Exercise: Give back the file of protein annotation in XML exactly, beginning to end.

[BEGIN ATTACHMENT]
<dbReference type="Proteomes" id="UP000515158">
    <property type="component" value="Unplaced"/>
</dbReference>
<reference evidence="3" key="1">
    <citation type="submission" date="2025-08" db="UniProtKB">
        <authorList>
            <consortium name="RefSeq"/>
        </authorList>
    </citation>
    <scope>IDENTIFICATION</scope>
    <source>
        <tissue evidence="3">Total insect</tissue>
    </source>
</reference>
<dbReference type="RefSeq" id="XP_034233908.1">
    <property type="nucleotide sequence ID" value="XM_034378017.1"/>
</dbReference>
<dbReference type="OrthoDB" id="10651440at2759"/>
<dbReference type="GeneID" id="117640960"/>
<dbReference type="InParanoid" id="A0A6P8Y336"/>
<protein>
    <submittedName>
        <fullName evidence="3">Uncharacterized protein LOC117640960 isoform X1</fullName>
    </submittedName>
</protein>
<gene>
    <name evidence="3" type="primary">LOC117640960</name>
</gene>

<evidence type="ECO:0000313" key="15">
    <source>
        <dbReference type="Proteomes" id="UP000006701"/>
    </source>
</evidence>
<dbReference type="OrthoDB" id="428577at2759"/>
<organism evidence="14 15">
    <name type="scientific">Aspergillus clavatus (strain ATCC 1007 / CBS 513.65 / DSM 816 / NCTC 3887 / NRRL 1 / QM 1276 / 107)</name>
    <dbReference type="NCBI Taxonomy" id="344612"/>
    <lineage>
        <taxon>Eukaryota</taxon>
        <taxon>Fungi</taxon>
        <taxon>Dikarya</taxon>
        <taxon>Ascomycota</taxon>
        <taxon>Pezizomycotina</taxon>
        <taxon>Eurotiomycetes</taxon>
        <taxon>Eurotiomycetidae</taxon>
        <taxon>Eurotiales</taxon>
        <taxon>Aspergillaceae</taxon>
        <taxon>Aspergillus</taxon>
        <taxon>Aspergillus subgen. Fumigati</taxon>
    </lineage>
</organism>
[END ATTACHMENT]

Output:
<dbReference type="Proteomes" id="UP000515158">
    <property type="component" value="Unplaced"/>
</dbReference>
<reference evidence="3" key="1">
    <citation type="submission" date="2025-08" db="UniProtKB">
        <authorList>
            <consortium name="RefSeq"/>
        </authorList>
    </citation>
    <scope>IDENTIFICATION</scope>
    <source>
        <tissue evidence="3">Total insect</tissue>
    </source>
</reference>
<dbReference type="RefSeq" id="XP_034233908.1">
    <property type="nucleotide sequence ID" value="XM_034378017.1"/>
</dbReference>
<dbReference type="OrthoDB" id="10651440at2759"/>
<dbReference type="GeneID" id="117640960"/>
<dbReference type="InParanoid" id="A0A6P8Y336"/>
<protein>
    <submittedName>
        <fullName evidence="3">Uncharacterized protein LOC117640960 isoform X1</fullName>
    </submittedName>
</protein>
<gene>
    <name evidence="3" type="primary">LOC117640960</name>
</gene>

<evidence type="ECO:0000313" key="15">
    <source>
        <dbReference type="Proteomes" id="UP000006701"/>
    </source>
</evidence>
<dbReference type="OrthoDB" id="428577at2759"/>
<organism evidence="14 15">
    <name type="scientific">Aspergillus clavatus (strain ATCC 1007 / CBS 513.65 / DSM 816 / NCTC 3887 / NRRL 1 / QM 1276 / 107)</name>
    <dbReference type="NCBI Taxonomy" id="344612"/>
    <lineage>
        <taxon>Eukaryota</taxon>
        <taxon>Fungi</taxon>
        <taxon>Dikarya</taxon>
        <taxon>Ascomycota</taxon>
        <taxon>Pezizomycotina</taxon>
        <taxon>Eurotiomycetes</taxon>
        <taxon>Eurotiomycetidae</taxon>
        <taxon>Eurotiales</taxon>
        <taxon>Aspergillaceae</taxon>
        <taxon>Aspergillus</taxon>
        <taxon>Aspergillus subgen. Fumigati</taxon>
    </lineage>
</organism>